Tokyo — A 41-year-old man screaming "You die!" ignited a flammable liquid at the door of a revered animation studio in Kyoto, authorities said, setting off an explosive blaze that rapidly consumed the three-story building. Officials said 33 people were confirmed dead in the fire. Mikihide Daikoku of the Kyoto fire department said 36 more were injured, 10 of them critically.
Eyewitness cellphone videos show enormous, thick black clouds of smoke billowing from the structure.
The suspect's identity and motives remained a mystery. Police said the man, who was being treated for injuries he sustained in the fire himself, was neither a current nor former employee of Kyoto Animation Company, a renowned producer of hit TV series. Affectionately known as KyoAni, the company was founded in 1981, and has a devoted fan base worldwide.
Residents of the densely populated Fushimi Ward neighborhood, responding to the terrified screams and pleas for help, assisted in the rescue of victims, many of whom emerged singed, shoe-less and bleeding -- some leaving bloody footprints on the sidewalk.
Prime Minister Shinzo Abe expressed his condolences to the victims of the blaze in a tweet, calling it an "arson murder spree."
"I'm speechless," Abe said. "I pray for the souls of those who have passed away. I would like to express my condolences to all of the injured and wish them a speedy recovery."
Work to recover the dead and wounded from the building was slowed by the instability of the badly damaged structure.
The suspect was burned on his feet, hands and chest, and collapsed nearby while attempting to flee, officials said. As he was treated for the non-life-threatening injuries, police said he confessed would remain in custody. Police said multiple knives were also discovered at the scene.
Police did not give a motive, but a witness told Japanese TV that the attacker complained that something of his had been stolen, possibly by the company, the Associated Press reported.
"He sounded he had a grudge against the society, and he was talking angrily to the policemen, too, though he was struggling with pain," she told Kyodo News. "He also sounded he had a grudge against Kyoto Animation."
A total of 67 employees were on duty, police said. Of those, 10 were discovered in a state of cardiac arrest on the second floor. One victim was quickly declared dead and ten others sustained serious injuries, while 26 others escaped with light injuries.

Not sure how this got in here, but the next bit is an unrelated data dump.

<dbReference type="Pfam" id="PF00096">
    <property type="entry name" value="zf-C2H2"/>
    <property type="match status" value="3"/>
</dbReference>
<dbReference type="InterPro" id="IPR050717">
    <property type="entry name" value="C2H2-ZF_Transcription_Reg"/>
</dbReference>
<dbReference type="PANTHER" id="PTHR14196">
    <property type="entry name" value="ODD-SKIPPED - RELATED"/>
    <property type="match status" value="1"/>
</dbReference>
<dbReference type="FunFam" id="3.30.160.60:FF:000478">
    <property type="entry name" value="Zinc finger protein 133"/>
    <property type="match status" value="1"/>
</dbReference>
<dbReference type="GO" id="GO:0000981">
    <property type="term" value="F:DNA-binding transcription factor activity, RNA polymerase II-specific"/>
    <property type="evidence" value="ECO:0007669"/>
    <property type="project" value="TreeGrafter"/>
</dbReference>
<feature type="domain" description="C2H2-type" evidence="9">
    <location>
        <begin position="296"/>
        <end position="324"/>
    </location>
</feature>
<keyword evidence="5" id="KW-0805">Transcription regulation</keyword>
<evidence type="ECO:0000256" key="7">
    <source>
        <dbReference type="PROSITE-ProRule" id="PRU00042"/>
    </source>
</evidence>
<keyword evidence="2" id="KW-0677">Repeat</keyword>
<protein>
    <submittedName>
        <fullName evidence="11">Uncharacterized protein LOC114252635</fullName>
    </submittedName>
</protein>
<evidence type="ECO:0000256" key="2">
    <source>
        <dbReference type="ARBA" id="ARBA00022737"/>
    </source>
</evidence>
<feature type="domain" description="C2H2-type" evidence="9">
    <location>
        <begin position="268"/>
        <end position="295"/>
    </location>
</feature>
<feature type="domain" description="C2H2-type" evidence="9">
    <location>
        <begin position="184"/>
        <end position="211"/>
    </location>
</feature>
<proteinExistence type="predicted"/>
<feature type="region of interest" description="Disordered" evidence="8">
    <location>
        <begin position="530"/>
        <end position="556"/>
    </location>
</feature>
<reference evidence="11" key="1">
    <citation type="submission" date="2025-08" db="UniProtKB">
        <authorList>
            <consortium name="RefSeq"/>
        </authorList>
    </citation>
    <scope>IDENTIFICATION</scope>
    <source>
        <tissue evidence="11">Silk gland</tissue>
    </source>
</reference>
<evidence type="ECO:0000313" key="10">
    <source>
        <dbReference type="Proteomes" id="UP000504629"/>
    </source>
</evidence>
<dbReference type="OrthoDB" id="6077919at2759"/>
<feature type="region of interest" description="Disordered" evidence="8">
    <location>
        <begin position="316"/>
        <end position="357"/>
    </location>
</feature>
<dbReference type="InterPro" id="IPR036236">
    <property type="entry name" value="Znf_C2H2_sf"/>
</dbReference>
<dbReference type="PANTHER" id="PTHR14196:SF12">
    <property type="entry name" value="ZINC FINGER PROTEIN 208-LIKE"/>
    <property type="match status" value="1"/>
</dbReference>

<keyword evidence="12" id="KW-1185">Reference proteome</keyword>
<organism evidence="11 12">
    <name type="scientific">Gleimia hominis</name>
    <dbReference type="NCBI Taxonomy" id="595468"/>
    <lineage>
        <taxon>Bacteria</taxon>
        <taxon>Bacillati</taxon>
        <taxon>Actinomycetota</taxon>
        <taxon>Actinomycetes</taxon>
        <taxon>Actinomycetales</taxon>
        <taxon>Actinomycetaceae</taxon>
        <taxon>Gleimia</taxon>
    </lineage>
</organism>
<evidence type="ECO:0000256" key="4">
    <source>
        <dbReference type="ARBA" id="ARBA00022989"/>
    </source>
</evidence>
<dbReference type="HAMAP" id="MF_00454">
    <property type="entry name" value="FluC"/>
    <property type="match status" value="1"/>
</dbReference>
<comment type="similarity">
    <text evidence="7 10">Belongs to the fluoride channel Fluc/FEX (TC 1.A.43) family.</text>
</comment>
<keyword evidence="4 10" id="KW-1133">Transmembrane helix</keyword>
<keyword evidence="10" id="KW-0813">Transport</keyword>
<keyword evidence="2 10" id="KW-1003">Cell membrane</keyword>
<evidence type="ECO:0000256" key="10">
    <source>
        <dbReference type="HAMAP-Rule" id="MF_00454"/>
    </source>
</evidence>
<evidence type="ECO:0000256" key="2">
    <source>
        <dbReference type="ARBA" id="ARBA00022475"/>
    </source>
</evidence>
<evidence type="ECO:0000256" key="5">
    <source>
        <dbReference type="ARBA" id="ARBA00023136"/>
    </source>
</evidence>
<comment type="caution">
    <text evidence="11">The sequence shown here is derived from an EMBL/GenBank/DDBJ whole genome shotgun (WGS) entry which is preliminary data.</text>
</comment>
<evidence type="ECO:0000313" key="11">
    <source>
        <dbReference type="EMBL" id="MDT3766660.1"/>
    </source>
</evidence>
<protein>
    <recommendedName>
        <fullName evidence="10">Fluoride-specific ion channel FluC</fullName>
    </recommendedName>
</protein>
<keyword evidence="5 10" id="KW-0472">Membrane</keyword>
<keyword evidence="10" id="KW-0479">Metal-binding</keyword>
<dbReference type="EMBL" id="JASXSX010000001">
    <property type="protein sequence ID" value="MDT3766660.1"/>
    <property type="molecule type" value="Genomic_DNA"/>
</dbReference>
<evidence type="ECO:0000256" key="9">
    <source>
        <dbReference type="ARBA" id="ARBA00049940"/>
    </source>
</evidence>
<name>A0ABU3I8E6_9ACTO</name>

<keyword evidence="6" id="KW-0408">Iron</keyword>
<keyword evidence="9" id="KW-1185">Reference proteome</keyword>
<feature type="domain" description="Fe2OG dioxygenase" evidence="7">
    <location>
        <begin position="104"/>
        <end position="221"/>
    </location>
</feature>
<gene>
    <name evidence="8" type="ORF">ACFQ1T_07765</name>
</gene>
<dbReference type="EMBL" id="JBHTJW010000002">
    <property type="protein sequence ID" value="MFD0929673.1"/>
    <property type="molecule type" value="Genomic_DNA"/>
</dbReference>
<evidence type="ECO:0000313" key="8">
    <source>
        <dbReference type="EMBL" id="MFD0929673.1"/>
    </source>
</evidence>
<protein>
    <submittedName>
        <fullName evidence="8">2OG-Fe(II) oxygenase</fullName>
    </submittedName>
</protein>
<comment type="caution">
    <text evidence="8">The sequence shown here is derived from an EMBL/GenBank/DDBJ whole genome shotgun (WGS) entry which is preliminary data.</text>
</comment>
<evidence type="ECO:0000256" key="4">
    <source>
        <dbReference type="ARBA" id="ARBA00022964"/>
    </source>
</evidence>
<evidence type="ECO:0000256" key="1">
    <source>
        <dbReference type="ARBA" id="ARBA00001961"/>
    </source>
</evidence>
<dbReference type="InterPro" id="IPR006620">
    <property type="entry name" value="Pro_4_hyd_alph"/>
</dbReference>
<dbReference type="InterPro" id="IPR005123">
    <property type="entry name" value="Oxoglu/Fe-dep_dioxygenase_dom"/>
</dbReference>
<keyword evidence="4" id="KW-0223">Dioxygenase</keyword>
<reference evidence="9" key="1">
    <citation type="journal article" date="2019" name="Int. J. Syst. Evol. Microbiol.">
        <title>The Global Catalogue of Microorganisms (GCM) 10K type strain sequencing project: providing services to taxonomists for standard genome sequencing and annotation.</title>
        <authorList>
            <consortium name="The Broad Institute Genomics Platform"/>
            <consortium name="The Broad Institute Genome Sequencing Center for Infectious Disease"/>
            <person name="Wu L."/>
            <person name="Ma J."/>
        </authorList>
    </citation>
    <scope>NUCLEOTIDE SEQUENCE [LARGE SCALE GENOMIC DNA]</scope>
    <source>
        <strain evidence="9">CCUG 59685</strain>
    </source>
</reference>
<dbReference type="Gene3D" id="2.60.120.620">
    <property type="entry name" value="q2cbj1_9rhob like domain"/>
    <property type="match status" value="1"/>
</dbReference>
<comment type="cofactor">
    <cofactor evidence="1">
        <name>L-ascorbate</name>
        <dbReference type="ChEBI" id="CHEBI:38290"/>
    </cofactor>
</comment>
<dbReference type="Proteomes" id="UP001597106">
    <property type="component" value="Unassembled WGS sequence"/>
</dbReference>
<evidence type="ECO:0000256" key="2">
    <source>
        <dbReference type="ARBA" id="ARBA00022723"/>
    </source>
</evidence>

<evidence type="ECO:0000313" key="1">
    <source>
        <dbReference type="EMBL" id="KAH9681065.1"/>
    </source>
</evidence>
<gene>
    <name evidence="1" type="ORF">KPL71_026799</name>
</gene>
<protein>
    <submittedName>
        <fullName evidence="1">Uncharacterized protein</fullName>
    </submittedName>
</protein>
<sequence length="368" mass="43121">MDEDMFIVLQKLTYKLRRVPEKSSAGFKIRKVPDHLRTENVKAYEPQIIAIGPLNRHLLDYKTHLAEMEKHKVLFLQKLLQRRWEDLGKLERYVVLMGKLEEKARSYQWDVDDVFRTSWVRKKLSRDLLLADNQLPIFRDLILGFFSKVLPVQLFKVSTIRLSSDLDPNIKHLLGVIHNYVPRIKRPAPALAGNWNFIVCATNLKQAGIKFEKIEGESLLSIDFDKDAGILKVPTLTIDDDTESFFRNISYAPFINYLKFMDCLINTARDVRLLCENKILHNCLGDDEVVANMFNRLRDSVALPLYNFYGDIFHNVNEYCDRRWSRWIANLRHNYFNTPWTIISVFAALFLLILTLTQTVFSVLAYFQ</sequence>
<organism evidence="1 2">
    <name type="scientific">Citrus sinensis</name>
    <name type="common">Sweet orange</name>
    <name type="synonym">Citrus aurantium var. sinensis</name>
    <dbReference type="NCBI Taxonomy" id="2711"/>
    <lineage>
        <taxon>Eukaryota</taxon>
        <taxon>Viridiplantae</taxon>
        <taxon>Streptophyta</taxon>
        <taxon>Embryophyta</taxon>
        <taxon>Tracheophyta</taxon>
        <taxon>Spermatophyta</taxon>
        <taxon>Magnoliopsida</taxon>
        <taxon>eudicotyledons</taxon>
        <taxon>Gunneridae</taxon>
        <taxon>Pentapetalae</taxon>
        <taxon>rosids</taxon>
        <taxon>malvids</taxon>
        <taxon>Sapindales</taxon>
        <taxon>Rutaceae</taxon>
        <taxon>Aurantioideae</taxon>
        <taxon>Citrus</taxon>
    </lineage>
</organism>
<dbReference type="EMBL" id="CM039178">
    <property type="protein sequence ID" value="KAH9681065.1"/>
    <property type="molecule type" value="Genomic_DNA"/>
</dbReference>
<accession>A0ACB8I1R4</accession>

The incident occurred around 10:35 a.m. local time, at Kyoto Animation's No. 1 studio. An expert interviewed by CBS News partner network TBS TV said the compactness of the approximately 7,500-sq. foot structure and the fact that there was only one exit made it especially vulnerable to an attack on the building's entrance. The perpetrator apparently went to great lengths to plan the crime and obtain gasoline, the sale of which is tightly controlled in Japan; it is not sold in containers.
Fans from around the world took to Twitter to urge donations and to express disbelief, horror and sadness. "Kyoto Animation are a rarity in the anime business," wrote Twitter user Mike Toole. "They treat their people well, they strive to own part of their works, and their creations are constantly excellent, at the very least on a technical level."
A user named AalalasesPen said, "To think it was only a few nights ago that my friends and I gathered…to watch A Silent Voice. I'm at a loss for words."
Devin Howard wrote simply, "Why the hell would somebody do this???"
Some speculated that the suspect might be a disgruntled "otaku," a Japanese word referring to socially awkward "nerds" who obsess over anime and manga comic books. In recent years, reclusive obsessives have been blamed for committing sensational crimes -- a charge anime fans say unfairly and inaccurately characterizes both those who enjoy cartoons, and the estimated 1 million or so "hikkikomori," or social recluses.
"It's not 'otaku commits crime,' but the criminal happened to be a consumer of anime," a 20-something female anime fan was quoted as saying in the Business Journal publication. Anime and manga are so pervasive throughout Japanese society, she said, that it is unfair to accuse the pop culture of fostering criminal minds.